ADHD is Attention Deficit Hyperactivity Disorder. It is the most common neurological disorder in America. According to some experts, ADHD is just like diabetes. Women may have a higher risk of having ADHD because of hormonal variation.
Inattentive ADHD symptoms in women are often described as normal personality traits more than ADHD. For instance, a female daydreamer may be considered as outgoing, spacey, forgetful, or talkative. Later on in life, she may become depressed or anxious instead, only to seek help for her ADHD.
Children with ADHD symptoms of inattention and hyperactivity-impulsivity are more likely to be depressed or anxious by the age of 18. Some children who have hyperactivity-impulsivity also experience asthmatic attacks, gastrointestinal problems, and asthma. ADHD children have an exaggerated response to negative stimulant drug use such as nicotine, caffeine, and alcohol. They can’t handle this stress and do not have any coping mechanism.
Both children and adults with ADHD symptoms of inattention and hyperactivity-impulsivity can have serious psychological complications. Children with ADHD are often diagnosed with ODD (Oppositional Defiant Disorder), which means they have a constant disregard for normal social, religious, and other behavioural rules. Children with ODD can be hostile to classmates and teachers. Adults with ADHD symptoms are more likely to resort to criminal activities and substance abuse.
The diagnosis of ADHD can sometimes lead to misdiagnosis of other conditions in addition to ADHD. Because hyperactivity-impulsivity is the most common comorbidity factor with ADHD, it can make the diagnosis of ADHD much more difficult for the treating physician. Females are more likely than males to experience depression as well as other psychiatric disorders, but there is less of a chance that females will be incorrectly diagnosed with ADHD. Researchers have found that the overdiagnosis of females may be due to differences in symptom severity between females and males.
Some researchers believe that women may be particularly prone to self-diagnosis due to the nature of symptoms related to common childhood illnesses, such as urinary tract infections and chickenpox. It’s possible that women with ADHD symptoms may feel differently because their illnesses are not related to attention deficit hyperactivity disorder and they cannot relate their symptoms to their hyperactive nervous state.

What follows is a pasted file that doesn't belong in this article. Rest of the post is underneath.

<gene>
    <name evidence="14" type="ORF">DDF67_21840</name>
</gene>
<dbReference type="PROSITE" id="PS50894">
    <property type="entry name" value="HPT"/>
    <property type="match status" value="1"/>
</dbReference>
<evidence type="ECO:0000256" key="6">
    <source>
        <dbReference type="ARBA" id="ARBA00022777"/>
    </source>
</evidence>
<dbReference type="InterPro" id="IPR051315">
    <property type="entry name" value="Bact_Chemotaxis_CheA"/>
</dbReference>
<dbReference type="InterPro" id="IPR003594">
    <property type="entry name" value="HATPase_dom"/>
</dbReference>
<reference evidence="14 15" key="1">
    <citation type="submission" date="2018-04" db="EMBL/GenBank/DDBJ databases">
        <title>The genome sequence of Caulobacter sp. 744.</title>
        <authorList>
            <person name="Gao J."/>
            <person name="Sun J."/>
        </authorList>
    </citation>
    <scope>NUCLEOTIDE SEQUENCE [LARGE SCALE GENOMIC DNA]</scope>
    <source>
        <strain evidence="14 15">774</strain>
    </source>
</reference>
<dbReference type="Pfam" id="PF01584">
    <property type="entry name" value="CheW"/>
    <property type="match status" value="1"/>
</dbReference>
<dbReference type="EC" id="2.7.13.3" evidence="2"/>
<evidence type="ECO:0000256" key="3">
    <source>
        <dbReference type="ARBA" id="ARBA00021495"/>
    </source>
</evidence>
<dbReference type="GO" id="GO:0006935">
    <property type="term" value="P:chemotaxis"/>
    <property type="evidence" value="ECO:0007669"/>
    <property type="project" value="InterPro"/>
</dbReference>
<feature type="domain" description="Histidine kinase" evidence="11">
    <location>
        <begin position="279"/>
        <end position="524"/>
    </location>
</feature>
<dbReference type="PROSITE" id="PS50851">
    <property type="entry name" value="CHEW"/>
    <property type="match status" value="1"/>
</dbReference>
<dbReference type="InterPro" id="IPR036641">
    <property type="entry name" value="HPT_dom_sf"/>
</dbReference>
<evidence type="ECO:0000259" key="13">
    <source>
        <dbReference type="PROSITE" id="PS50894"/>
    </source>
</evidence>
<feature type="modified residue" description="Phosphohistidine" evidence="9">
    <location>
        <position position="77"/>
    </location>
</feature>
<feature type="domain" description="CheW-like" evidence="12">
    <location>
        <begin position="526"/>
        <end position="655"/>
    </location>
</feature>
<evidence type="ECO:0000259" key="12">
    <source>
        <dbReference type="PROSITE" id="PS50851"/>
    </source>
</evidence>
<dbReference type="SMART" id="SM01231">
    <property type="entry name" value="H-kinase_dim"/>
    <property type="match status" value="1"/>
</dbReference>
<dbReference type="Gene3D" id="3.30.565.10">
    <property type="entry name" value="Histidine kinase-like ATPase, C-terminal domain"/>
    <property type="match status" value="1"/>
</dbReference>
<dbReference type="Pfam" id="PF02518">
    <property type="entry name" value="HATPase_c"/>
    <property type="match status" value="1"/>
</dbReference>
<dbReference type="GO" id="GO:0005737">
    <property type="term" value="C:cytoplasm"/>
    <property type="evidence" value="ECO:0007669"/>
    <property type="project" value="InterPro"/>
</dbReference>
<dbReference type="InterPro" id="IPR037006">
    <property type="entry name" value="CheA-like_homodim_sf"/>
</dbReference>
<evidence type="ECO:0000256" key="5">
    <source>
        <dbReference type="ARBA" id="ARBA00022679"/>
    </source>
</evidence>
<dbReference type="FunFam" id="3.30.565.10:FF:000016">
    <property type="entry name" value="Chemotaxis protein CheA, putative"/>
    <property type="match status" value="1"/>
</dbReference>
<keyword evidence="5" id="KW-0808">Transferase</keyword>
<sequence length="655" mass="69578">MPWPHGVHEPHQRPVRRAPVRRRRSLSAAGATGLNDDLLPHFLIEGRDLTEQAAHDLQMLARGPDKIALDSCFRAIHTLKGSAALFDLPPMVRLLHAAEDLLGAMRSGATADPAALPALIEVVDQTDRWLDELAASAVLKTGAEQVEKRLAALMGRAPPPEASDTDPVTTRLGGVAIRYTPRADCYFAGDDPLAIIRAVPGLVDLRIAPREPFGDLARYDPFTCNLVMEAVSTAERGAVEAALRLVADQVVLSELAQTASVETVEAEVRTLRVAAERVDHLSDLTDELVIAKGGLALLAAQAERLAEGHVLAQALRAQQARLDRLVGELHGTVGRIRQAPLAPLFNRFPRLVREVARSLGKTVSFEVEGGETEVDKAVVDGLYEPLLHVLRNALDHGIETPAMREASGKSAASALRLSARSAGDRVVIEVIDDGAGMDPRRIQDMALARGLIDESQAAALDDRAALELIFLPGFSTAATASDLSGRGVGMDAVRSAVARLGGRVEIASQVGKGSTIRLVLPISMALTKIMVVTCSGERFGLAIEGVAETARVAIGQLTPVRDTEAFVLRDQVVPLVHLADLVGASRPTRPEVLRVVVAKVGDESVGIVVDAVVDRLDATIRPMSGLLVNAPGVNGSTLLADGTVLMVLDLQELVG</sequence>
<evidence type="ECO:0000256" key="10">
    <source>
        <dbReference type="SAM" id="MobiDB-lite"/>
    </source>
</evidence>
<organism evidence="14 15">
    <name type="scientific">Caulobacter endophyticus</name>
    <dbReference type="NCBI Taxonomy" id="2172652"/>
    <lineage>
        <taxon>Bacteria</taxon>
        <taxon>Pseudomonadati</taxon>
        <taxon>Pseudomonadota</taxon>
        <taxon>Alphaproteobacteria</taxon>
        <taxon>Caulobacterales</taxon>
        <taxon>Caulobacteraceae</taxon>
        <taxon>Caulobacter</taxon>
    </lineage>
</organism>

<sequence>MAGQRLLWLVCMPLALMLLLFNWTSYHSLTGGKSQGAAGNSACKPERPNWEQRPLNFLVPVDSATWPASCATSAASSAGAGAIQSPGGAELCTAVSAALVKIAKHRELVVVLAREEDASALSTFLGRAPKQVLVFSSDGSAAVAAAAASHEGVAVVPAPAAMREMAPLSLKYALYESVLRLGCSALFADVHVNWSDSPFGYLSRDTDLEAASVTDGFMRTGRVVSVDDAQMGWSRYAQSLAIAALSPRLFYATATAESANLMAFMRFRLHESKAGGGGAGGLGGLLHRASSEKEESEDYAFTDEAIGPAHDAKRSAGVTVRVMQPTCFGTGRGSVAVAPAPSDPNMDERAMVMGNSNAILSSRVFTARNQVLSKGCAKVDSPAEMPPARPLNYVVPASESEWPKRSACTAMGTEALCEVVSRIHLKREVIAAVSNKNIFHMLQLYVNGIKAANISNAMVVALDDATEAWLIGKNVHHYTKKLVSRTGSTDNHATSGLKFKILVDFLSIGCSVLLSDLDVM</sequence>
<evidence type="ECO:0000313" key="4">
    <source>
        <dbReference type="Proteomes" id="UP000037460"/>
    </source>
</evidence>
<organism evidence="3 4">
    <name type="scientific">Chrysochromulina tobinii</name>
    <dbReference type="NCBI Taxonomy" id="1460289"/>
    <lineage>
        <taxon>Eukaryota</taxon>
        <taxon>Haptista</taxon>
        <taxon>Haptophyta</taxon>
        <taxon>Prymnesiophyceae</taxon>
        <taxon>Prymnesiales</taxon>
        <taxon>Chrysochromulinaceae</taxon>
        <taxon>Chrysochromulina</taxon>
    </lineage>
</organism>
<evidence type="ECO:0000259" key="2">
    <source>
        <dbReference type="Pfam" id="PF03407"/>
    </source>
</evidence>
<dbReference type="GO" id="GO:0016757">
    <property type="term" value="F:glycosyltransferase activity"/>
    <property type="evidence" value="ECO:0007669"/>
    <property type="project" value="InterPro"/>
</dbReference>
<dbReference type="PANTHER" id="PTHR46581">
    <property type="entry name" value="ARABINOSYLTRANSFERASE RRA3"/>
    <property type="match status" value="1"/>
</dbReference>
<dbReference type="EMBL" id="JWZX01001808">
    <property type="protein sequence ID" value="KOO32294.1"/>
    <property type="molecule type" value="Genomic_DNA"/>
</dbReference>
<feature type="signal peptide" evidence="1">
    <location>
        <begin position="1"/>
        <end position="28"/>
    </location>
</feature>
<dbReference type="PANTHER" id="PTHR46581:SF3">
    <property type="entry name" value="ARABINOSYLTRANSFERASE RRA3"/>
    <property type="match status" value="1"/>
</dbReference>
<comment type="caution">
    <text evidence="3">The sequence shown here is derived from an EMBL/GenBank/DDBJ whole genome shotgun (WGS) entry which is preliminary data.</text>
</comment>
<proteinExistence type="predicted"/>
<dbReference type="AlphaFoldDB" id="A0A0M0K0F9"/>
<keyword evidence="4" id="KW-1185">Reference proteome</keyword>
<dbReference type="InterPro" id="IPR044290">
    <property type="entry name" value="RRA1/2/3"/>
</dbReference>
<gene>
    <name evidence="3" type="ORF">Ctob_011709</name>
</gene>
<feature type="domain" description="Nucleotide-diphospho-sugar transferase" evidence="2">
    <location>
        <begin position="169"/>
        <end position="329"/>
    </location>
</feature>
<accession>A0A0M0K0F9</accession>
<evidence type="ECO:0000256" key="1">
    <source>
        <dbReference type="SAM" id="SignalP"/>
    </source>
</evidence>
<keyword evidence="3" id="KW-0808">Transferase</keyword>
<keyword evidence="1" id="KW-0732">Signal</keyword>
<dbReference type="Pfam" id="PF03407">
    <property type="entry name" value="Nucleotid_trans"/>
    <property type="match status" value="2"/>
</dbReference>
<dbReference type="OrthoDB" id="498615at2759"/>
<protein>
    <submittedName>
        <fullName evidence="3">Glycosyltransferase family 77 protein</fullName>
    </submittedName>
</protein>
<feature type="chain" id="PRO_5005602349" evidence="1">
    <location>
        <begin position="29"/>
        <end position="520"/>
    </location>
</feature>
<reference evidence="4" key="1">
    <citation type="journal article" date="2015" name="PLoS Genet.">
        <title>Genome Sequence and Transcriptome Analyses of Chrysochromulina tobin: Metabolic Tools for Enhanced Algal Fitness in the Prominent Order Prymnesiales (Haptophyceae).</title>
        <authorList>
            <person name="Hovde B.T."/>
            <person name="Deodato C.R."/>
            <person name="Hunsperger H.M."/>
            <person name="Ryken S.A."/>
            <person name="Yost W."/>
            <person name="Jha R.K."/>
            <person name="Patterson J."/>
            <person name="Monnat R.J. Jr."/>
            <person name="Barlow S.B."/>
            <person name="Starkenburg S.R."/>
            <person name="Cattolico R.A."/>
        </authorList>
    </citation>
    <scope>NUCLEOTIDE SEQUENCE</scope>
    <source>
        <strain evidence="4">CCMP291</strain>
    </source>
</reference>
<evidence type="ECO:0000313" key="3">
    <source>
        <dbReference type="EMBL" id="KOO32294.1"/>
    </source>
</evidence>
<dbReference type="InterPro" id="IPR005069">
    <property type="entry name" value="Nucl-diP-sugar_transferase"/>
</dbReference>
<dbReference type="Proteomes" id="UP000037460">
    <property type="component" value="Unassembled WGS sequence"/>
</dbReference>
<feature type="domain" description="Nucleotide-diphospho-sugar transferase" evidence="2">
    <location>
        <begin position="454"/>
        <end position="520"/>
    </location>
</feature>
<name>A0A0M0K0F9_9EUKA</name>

In addition, women with ADHD symptoms may feel different because their symptoms are more severe than those of men. Women with ADHD symptoms may feel low self-esteem because they cannot control their impulsiveness, whereas men with ADHD symptoms may feel high self-esteem because they cannot control their aggression.
Adults with ADHD may also exhibit symptoms of other mental illnesses, such as depression or bipolar disorder, and these illnesses can lead to misdiagnosis of ADHD in adults. Individuals who have these other mental health conditions and are also suffering from ADHD may be incorrectly diagnosed as having ADHD or as having a comorbid disorder with ADHD.
Researchers have identified individuals who have the combined characteristics of ADHD and a mental illness such as schizophrenia or bipolar disorder. Individuals who are incorrectly diagnosed with ADHD may end up receiving psychiatric treatment for both conditions instead of receiving ADHD treatment for the single symptoms that are causing the problems.
In addition to children, adults with ADHD are likely to suffer from co-occurring conditions, which can complicate the diagnosis of ADHD. Research has shown that there is an increased co-occurrence of mood disorders (such as depression, bipolar disorder, etc. ), substance abuse, nicotine addiction, eating disorders and other related disorders among adults with ADHD.
Because of these factors, it is not surprising that researchers are beginning to identify ADHD in adults with other mental health problems, such as depression, anxiety and bipolar disorder. Understanding more about how ADHD manifests in adults opens new avenues for treating it, as well as expanding upon the benefits of treatment for this disorder. Further studies are needed to understand why the severity of symptoms in adults is similar to that of children.
If you would like some further guidance and support on managing your ADHD, then please contact us at the ADHD Centre on 0800 061 4276 or via email@example.com for an in-depth ADHD assessment to improve your understanding of the disorder and to know what treatment method is fit for you or them.